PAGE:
Two types of ideas were prevalent about what should be done about the A-bomb Dome: One was that the dome should be preserved as a commemorative structure. The other idea had it that the building was dangerous and also led to the memory of the A-bombing tragedy so it should be demolished. Despite the fact that money had been received from the government for dangerous building treatment as a war damage restoration activity, it was decided to preserve the building as a memorial, and the Hiroshima Prefecture returned the money to the government.
In 1948, the city of Hiroshima started construction to preserve certain buildings as A-bomb Memorials. And, on August 6, 1949, a group led by the architect Kenzo Tange took first place at the Peace Memorial Park design competition. Their design included an idea whereby, in addition to peace memorial facilities, there would be a large arch-shaped Peace Memorial Cenotaph in the center of Peace Memorial Park. The design included the idea that through the arch the old Industrial Promotion Hall would be visible, ensuring that the building and the park were one.
The debate about whether to preserve the building or demolish appeared around 1947 or 1948. The reconstruction of the city of Hiroshima began in earnest around 1951 or 1952, with the downtown area being the first area to be worked on. As more and more A-bombed buildings disappeared, the debate about preservation of these kinds of structures grew, drawing considerable attention. As this debate raged others followed, such as how to think about the atomic bombing, how to convey the tragedy of the A-bomb experience and that of the families of victims and how to think about the world situation surrounded by nuclear weapons.
Starting in 1960, the voice of pro-preservation group gradually became stronger through the initiation of such preservation movements as the "Hiroshima Paper Crane Club." The peak of the debate was reached between 1964 and 1965. In December 1964, 11 organizations, including the Hiroshima-ken Gensuikin and the Hiroshima-ken Gensuikyo, issued a joint proposal calling for the preservation of the building, emphasizing to the city that the "A-bomb Dome is a memorial tower of the Nuclear Age that stands at the fork in the road between the extinction and the prosperity of the human race."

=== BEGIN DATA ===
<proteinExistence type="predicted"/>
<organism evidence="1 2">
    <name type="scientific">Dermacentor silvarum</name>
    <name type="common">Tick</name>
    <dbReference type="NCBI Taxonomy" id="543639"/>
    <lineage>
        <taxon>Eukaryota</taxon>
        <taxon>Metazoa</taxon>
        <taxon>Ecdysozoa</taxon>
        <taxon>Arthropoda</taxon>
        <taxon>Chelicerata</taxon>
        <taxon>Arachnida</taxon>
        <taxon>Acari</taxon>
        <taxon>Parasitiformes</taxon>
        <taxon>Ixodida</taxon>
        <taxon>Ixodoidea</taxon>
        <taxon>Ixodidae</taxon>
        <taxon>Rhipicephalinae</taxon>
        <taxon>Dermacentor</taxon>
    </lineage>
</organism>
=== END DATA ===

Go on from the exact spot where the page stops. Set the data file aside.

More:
In addition, in April 1965, Hideki Yukawa, Kenzo Tange, Tadayasu Iwazawa, Yasuo Kondo and four others submitted a request for preservation to the Chairman of the Hiroshima City Council. Therefore, the mayor at that time, Shinzo Hamai, budgeted one million yen for a survey regarding the reinforcement of the A-bomb Dome in the fiscal 1965 budget toward preservation of the structure. On July 28, 1965, Hiroshima University's architectural department in the engineering school, headed by Professor Shigeo Sato, was requested to carry out the survey and on November 15, the group issued an intermediate report.
On July 11, 1966, amidst this kind of activity, the Hiroshima City Council passed a resolution for the preservation of the A-bomb Dome, leading finally to earnest activities toward preservation. On November 1, 1966, a donation drive was begun, and after reaching the goal of 40 million yen, the drive was halted on March 14, 1967. Although the drive had been stopped, money kept coming in, and by July 31, 1967, a total of 66,197,816 yen in donations had been collected from both abroad and Japan, a generous amount of goodwill from more than 1.3 million people.